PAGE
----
Review: ‘Kingsman’ provides grand adventure, style

Mace Mackiewicz, Verge Reporter

“Kingsman: The Secret Service” is a film I personally wasn’t really looking forward to at first.

I remember seeing a trailer for it months ago and thinking it looked too corny and derivative of James Bond and other secret agent movies.

The film surprised me because I went into moderate to low expectations and had them all blown away.

I should have expected this to happen because it’s the same thing that happened with one of the directors previous films “Kickass” but the degree to which it out did my expectations was greater in this film.

“Kingsman” as a movie does a lot of things I feel a lot of movies are too afraid to do now.

“Kingsman” as a film has a style and a personality.

It’s extremely fun and doesn’t take itself too seriously, and is just different for the sake of being different.

The film feels like it has some actual artistic reasoning behind all of its choices.

The films main characters are all likeable or at least become likeable as the film progresses.

Collin Firth is awesome as a bond like secret agent and comes off as a believable badass in fight scenes.

Taron Egerton who plays the main character, Eggsy, does a good job of encapsulating his characters story arc from starting as a troubled kid to being a believable secret agent.

The villains in the film are also really well acted.

Samuel L. Jackson plays the main villain, Valentine, and for the first time in a long time it feels like he’s playing a character and not just being himself.

His character is fun, interesting, and steals the show every moment he’s on screen.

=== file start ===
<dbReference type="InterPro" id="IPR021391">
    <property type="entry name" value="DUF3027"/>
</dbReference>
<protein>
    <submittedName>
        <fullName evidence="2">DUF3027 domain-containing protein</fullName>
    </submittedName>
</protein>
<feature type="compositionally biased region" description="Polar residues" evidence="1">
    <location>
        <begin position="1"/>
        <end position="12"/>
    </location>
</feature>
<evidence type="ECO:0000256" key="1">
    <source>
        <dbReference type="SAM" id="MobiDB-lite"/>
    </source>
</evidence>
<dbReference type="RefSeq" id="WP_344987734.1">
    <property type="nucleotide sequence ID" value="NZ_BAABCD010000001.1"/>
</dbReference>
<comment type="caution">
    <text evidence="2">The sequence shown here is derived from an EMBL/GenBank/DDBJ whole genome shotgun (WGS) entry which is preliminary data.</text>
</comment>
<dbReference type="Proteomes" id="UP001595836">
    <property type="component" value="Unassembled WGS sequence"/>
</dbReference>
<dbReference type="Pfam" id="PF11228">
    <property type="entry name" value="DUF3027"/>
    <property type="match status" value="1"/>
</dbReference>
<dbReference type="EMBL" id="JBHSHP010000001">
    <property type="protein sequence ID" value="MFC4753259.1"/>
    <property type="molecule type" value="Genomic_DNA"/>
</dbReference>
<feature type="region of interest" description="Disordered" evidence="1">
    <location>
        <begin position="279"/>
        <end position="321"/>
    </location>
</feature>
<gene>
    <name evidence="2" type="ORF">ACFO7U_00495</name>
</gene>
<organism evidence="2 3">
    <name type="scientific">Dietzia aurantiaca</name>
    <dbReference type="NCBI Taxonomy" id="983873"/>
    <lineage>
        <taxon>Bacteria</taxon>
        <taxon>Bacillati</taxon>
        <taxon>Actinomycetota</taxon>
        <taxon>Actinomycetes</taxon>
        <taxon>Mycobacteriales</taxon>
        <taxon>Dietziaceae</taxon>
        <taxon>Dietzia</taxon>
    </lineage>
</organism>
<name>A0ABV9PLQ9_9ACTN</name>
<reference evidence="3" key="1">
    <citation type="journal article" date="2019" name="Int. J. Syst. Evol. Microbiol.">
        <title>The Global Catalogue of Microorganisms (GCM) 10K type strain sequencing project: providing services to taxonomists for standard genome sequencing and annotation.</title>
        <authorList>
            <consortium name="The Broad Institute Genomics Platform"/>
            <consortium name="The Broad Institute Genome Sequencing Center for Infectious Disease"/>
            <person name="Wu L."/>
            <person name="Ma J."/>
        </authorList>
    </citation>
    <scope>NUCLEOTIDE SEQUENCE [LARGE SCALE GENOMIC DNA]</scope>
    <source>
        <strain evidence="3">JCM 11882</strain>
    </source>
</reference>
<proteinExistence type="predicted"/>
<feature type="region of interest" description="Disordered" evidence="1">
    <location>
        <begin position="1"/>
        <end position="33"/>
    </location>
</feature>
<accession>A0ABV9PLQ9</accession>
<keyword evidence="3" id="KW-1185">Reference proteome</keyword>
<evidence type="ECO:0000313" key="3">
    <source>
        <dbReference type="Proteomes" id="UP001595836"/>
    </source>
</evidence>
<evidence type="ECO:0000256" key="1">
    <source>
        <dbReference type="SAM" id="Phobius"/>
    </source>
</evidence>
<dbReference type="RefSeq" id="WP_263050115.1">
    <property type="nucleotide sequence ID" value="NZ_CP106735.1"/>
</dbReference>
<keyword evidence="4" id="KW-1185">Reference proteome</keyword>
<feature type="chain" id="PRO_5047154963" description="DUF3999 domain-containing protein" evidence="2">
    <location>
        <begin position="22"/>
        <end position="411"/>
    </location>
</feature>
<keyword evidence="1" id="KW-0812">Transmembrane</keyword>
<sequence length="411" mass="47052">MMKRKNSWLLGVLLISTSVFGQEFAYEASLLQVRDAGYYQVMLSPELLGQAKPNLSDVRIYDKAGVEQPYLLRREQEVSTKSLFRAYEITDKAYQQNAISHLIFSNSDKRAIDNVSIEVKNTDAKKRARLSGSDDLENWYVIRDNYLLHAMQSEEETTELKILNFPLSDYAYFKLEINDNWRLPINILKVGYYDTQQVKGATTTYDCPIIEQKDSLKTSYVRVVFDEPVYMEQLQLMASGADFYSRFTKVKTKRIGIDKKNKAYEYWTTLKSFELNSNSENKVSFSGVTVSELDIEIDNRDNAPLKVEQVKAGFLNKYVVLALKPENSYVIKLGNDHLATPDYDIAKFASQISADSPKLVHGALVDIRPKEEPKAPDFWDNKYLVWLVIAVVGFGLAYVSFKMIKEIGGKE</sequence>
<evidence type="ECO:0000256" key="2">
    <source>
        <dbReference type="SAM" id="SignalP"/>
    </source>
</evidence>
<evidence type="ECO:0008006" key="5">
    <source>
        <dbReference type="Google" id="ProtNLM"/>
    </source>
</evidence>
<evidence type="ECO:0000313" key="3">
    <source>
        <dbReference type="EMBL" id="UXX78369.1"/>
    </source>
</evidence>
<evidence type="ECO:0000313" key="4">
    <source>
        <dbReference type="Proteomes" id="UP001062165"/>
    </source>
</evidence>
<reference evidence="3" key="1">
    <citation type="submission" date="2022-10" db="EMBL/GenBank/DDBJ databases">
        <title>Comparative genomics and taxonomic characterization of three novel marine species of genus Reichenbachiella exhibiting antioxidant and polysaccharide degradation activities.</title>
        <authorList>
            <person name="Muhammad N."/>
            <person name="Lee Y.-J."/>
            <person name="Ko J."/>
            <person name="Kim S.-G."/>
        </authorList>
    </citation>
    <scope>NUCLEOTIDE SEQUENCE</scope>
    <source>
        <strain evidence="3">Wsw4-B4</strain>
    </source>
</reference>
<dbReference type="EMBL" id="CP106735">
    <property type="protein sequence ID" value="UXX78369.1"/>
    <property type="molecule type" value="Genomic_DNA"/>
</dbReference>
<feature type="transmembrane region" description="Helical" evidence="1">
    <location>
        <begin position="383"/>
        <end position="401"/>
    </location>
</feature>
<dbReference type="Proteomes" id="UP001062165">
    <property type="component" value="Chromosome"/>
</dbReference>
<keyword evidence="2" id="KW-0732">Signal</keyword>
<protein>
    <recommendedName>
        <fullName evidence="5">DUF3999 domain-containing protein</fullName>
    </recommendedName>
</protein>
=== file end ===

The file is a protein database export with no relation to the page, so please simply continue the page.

Gazelle, Valentine’s henchmen, has prosthetic legs that have blades in them and she effortlessly kills many people throughout the film.

In fact most of the women in this film are complex and not just there to be a love interest.

The film had a surprise appearance by Mark Hamill who I assume is starting to do more live action films in preparation for the new “Star Wars” film, he used his joker voice with a British accent.

He’s not in the film very much, but it is nice to see him on the big screen.

The film constantly pays homage to other spy/secret agent films.

There are references to James Bond and gadgets that are remiscent of the old Bond films like a lighter that’s actually a grenade, a pen that hides poison, etc.

The action scenes are extremely well done and are both stylistic and easy to follow.

This film has virtually no fillers in it and it feels like every moment has a purpose.

The dialogue, action, and aftermath all fit in seamlessly.

It’s a film I would consider seeing in theaters again for the big screen experience for just how much fun it is.

The film has a couple of scenes that could be seen as controversial and at least one that has been called “reprehensible” that takes place in a Texas church.

I personally feel like these scenes were justified in the context of the film, but these scenes might be too much for some people.

The other problem with the film that takes place at the very end and involves a character of royalty pretty much giving up all characterization to be a sex object for the main character at the end of the film.

It doesn’t fit in with the rest of the film and comes out of left field because this character never acted like this until the very end and it kind of left a bad taste in my mouth at the end.

Despite the final scene I still give this film a nine out of 10 for being fun, having personality, and for overall being a great movie in the early months in the year.

I highly recommend seeing this film.

Mace Mackiewicz is a senior journalism major.
He can be reached at 581-2812 or 
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